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Appendix B System File Format

A system file encapsulates a set of cases and dictionary information that describes how they may be interpreted. This chapter describes the format of a system file.

System files use four data types: 8-bit characters, 32-bit integers, 64-bit integers, and 64-bit floating points, called here char, int32, int64, and flt64, respectively. Data is not necessarily aligned on a word or double-word boundary: the long variable name record (see Long Variable Names Record) and very long string records (see Very Long String Record) have arbitrary byte length and can therefore cause all data coming after them in the file to be misaligned.

Integer data in system files may be big-endian or little-endian. A reader may detect the endianness of a system file by examining layout_code in the file header record (see layout_code).

Floating-point data in system files may nominally be in IEEE 754, IBM, or VAX formats. A reader may detect the floating-point format in use by examining bias in the file header record (see bias).

PSPP detects big-endian and little-endian integer formats in system files and translates as necessary. PSPP also detects the floating-point format in use, as well as the endianness of IEEE 754 floating-point numbers, and translates as needed. However, only IEEE 754 numbers with the same endianness as integer data in the same file have actually been observed in system files, and it is likely that other formats are obsolete or were never used.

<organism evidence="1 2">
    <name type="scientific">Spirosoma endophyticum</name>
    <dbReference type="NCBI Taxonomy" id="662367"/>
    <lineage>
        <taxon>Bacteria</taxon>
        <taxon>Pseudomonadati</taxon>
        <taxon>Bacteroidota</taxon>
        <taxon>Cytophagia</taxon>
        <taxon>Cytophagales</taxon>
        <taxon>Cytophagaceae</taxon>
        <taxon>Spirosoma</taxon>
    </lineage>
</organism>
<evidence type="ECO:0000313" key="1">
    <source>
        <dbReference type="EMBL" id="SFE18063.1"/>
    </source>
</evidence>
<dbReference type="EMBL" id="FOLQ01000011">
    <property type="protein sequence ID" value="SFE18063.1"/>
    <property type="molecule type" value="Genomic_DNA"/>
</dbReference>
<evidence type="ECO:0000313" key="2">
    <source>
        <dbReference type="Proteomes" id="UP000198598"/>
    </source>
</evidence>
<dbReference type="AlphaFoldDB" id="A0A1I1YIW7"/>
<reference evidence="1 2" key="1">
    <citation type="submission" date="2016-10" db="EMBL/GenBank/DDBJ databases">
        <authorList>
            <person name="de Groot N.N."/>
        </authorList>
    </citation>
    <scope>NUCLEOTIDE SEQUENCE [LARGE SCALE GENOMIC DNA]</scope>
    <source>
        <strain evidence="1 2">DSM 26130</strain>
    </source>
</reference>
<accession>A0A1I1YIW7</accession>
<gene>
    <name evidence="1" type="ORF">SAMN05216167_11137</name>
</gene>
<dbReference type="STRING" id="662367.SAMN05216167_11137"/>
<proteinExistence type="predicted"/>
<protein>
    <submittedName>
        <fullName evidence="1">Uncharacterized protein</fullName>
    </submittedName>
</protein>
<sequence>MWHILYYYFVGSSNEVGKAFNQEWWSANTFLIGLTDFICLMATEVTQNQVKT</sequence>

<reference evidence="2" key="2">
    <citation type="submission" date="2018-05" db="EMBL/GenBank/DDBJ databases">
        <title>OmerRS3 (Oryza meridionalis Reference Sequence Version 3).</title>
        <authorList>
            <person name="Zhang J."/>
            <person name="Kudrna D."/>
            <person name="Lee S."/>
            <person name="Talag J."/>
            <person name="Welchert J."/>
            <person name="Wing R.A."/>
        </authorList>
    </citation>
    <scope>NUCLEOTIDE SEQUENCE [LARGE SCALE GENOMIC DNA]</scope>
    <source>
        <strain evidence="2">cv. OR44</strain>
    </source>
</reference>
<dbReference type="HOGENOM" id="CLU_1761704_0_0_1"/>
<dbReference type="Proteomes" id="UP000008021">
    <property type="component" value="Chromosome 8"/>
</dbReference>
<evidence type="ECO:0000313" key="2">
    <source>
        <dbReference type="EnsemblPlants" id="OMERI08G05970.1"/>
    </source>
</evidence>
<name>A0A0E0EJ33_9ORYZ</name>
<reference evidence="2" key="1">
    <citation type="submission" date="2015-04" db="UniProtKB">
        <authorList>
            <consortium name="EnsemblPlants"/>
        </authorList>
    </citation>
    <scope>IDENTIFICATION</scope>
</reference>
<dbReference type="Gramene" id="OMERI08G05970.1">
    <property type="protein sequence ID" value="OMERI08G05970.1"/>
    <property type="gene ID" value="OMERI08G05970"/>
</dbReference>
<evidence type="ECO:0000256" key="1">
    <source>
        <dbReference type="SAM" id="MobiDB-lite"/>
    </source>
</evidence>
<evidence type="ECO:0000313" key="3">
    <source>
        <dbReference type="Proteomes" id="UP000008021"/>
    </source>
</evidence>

System files use a few floating point values for special purposes:


The system-missing value is represented by the largest possible negative number in the floating point format (-DBL_MAX).


HIGHEST is used as the high end of a missing value range with an unbounded maximum. It is represented by the largest possible positive number (DBL_MAX).


LOWEST is used as the low end of a missing value range with an unbounded minimum. It was originally represented by the second-largest negative number (in IEEE 754 format, 0xffeffffffffffffe). System files written by SPSS 21 and later instead use the largest negative number (-DBL_MAX), the same value as SYSMIS. This does not lead to ambiguity because LOWEST appears in system files only in missing value ranges, which never contain SYSMIS.

System files may use most character encodings based on an 8-bit unit. UTF-16 and UTF-32, based on wider units, appear to be unacceptable. rec_type in the file header record is sufficient to distinguish between ASCII and EBCDIC based encodings. The best way to determine the specific encoding in use is to consult the character encoding record (see Character Encoding Record), if present, and failing that the character_code in the machine integer info record (see Machine Integer Info Record). The same encoding should be used for the dictionary and the data in the file, although it is possible to artificially synthesize files that use different encodings (see Character Encoding Record).

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